Some critics of Craig’s James Bond even (inaccurately) claimed that he had fewer love interests than his predecessors, which is a testament to the extent that the James Bond franchise transformed the character’s persona between Brosnan’s reign and Craig’s time playing the part. However, there was one pivotal part of Brosnan’s Bond tenure that survived Craig’s arrival. Judi Dench’s no-nonsense incarnation of Bond’s boss M was introduced in Brosnan’s first movie, but remained a part of the series until 2012’s devastating Skyfall.
Near the end of Skyfall, M was killed off by Javier Bardem’s Silva in a twist that confirmed no one was safe in this darker, more mature iteration of the franchise. No Time To Die’s massive twist was foreshadowed by Skyfall’s revelation that M could be killed onscreen - the first evidence that the 007 franchise was willing to canonically kill off a major character. However, the tragic and utterly unexpected death of Bond’s boss was almost derailed by Die Another Day’s original draft, which would have seen Dame Judi Dench’s M retire and be replaced by Edward Woodward years before Craig even took on the role of Bond.
Die Another Day’s campy script originally had a significantly less dramatic end for Dench’s iteration of M that would have sapped the character's story of all of its pathos. Craig’s connection to Dench’s M made their dynamic effective and her death tragic, as he relied on her for emotional support as well as professional guidance. Bond’s betrayal by his love interest in Casino Royale made it tough for Craig’s 007 to trust anyone, which turned his willingness to follow M’s guidance into a sign that he was gradually healing this psychological wound. Bond’s discovery that M had been lying to him for years was already a tough blow early on in Skyfall’s story, while her death was a brutal moment that left the character heartbroken.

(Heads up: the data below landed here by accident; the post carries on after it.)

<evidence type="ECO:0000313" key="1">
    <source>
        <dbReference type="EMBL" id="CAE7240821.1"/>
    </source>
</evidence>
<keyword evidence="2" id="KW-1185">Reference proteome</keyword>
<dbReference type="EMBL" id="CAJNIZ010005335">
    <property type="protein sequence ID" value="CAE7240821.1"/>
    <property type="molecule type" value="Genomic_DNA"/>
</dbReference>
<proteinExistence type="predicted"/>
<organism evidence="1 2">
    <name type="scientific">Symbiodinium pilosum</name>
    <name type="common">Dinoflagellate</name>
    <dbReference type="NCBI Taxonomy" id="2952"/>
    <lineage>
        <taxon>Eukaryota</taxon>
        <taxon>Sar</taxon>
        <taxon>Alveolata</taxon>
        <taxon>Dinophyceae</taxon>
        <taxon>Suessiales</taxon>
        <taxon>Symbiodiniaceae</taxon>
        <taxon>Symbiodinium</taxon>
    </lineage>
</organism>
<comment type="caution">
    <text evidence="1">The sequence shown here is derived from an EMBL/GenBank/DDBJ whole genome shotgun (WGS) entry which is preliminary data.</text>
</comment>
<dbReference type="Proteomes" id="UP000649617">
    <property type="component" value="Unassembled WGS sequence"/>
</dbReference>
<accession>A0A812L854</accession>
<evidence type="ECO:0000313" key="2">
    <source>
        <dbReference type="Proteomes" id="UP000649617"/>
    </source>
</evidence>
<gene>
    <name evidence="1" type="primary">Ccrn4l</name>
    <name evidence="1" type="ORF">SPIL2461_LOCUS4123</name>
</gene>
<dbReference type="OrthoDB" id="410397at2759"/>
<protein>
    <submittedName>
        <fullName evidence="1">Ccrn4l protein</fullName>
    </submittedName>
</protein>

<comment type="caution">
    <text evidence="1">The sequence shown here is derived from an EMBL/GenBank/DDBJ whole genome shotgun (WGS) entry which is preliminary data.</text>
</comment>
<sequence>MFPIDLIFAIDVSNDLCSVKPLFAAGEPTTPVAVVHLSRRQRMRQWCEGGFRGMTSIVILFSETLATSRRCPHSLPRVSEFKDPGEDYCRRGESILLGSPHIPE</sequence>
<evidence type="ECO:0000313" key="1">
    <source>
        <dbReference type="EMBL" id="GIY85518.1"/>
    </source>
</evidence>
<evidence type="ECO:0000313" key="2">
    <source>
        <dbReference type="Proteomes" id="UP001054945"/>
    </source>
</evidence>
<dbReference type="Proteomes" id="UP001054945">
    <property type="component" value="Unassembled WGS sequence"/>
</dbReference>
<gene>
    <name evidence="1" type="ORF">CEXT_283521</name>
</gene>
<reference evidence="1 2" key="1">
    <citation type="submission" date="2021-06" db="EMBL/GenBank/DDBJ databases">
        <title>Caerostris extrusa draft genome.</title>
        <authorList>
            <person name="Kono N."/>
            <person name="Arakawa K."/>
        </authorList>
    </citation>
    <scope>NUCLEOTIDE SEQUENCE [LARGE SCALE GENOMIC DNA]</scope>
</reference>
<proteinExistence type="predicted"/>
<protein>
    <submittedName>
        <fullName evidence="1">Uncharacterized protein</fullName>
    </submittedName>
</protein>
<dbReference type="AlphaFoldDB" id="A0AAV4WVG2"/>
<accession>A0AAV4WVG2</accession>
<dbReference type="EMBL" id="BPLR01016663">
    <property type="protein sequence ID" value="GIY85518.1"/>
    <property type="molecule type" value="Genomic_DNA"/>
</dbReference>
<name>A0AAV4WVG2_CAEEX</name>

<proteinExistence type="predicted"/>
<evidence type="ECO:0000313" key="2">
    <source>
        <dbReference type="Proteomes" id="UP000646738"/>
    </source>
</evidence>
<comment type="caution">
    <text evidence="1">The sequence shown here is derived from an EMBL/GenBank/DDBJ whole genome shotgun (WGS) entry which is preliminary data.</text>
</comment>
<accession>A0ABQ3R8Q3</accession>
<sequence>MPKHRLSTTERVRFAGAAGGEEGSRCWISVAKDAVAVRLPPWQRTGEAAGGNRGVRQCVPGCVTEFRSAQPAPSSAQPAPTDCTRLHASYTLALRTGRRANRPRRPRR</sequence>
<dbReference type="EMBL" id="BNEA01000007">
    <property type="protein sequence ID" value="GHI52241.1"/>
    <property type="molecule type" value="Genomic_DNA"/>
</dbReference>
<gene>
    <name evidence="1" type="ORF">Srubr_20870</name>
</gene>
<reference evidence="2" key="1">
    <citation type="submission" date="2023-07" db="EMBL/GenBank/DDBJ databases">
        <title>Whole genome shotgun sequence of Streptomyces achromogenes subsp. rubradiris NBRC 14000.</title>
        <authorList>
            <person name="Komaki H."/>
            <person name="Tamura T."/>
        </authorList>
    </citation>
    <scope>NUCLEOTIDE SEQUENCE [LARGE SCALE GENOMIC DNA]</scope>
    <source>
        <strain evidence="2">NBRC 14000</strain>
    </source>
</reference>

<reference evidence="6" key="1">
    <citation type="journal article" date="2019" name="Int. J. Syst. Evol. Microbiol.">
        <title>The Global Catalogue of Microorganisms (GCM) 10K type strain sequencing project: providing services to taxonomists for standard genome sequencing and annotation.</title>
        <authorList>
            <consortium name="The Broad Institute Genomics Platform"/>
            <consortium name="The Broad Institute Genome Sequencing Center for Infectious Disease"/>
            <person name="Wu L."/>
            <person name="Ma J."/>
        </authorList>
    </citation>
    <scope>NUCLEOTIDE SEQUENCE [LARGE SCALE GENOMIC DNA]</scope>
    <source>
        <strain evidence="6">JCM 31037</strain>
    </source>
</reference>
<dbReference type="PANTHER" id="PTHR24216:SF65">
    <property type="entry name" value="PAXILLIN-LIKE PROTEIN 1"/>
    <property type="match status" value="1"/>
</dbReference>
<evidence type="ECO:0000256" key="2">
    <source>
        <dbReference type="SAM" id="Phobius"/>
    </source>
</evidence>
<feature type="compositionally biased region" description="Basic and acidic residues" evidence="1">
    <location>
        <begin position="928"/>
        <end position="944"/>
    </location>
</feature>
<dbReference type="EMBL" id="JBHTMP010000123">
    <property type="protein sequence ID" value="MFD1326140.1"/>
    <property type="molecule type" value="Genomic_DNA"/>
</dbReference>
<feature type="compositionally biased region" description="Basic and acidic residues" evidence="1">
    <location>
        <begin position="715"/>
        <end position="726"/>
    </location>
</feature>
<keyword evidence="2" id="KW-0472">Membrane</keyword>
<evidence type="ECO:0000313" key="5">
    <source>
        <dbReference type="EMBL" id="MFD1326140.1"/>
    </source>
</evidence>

However, all of this emotional impact would have been undone if Craig’s Bond had been working with Woodward’s M since it is unlikely that he would have had the same rapport with the character. While the British star would have been a solid choice as Brosnan’s Bond boss, it was Dench that made the M’s Skyfall death so impactful. Dench explored the humanity underpinning the character for the first time in the James Bond franchise’s long history, making her Skyfall death a tough shock for audiences.